Re: Incorporation
From: David Thomasson (
Date: Sun, 31 Jul 94 11:59 CDT
To get useful ideas, locally, people can also go to other non-profit
groups in their area. Co-ops of all kinds, as well as non-profit arts
groups, museums, and charities of all kinds will have useful ideas
in their stuff. In the past I've been able to collect these documents
from friends and friends of friends. Additionally most of us 
know people who live in other communities of some sort or other.
Personal requests to our friends and friends of friends is an excellent way to
get access to a selection of documents and ideas. I'd suggest
expanding the document collection, by anyone, beyond formal
incorporation documents to include mission statements, philosophies,
problem resolution mechanisms, etc. in use by groups. Particularly 
useful anytime you can get it is a series of documents for the same 
group that shows the revisions they made over the years as their 
needs changed and they sought to improve their formal statements. It's
an excellent way to avoid repeating mistakes made by other groups. If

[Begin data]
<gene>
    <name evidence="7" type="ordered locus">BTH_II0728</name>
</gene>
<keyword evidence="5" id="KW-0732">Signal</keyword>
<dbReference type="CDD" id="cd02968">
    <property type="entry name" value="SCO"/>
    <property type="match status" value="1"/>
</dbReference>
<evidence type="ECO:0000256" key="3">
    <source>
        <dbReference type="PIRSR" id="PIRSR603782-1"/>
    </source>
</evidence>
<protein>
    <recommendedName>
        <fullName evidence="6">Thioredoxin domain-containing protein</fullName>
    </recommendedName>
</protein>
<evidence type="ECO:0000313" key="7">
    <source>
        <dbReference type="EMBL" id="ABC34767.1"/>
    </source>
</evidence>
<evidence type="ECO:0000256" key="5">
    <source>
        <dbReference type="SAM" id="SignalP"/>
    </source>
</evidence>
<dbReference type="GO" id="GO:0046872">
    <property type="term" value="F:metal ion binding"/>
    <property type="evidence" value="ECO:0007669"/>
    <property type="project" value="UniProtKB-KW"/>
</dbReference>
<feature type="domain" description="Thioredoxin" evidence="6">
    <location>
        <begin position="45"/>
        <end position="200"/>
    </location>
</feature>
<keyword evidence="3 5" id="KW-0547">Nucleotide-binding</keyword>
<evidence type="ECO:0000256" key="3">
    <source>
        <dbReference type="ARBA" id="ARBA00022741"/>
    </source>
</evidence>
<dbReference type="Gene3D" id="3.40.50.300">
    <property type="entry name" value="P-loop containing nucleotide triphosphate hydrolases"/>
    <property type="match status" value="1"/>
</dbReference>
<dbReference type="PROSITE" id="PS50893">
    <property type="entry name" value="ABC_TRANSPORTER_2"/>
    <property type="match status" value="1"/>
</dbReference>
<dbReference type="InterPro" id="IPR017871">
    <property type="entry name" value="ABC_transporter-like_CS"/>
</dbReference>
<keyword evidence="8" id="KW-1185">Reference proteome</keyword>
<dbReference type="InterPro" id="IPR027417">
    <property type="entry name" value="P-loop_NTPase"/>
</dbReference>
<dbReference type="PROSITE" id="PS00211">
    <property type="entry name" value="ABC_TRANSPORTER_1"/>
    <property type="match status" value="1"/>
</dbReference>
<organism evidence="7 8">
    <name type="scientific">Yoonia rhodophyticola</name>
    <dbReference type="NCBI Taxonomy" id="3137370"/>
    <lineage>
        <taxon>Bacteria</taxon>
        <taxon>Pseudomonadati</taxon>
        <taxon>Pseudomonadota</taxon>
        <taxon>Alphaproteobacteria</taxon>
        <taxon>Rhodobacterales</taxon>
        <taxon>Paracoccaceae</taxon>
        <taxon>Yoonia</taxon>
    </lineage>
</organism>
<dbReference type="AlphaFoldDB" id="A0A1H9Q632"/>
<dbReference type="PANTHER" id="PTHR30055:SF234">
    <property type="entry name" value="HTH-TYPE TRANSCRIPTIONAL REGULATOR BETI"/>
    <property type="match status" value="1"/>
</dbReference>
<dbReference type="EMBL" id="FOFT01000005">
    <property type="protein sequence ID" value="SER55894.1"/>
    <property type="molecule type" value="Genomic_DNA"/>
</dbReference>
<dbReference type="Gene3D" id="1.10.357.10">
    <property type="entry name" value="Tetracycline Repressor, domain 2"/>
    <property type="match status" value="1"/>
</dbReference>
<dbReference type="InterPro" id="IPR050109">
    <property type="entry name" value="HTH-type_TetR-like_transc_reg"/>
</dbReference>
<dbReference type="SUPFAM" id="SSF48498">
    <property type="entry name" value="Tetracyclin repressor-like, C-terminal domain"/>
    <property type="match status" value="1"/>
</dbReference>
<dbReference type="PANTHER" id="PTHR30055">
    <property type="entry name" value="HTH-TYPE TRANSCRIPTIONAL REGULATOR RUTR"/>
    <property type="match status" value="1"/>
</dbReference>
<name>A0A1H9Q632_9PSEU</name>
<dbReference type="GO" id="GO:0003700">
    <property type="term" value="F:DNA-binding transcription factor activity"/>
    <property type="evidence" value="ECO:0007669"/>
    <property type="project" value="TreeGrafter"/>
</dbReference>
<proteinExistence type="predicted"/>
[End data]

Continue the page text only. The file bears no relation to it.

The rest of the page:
you can combine this with talking to people who've been involved in
the changes you'll benefit even more. The knowledge gained by going
through incorporation is incredibly valuable to anyone about to go 
through it.

I'd like to suggest that in addition to collecting documents, it would
be really helpful to have a contact list of people knowledgeable about
incorporation. That way people could get in touch with people near
them, in their legal zone, etc. and share ideas and knowledge. I've
found that doing this before crafting the document saves a lot of time
and hassle and leads to a better finished document as well as a
smoother incorporation process. Dave.

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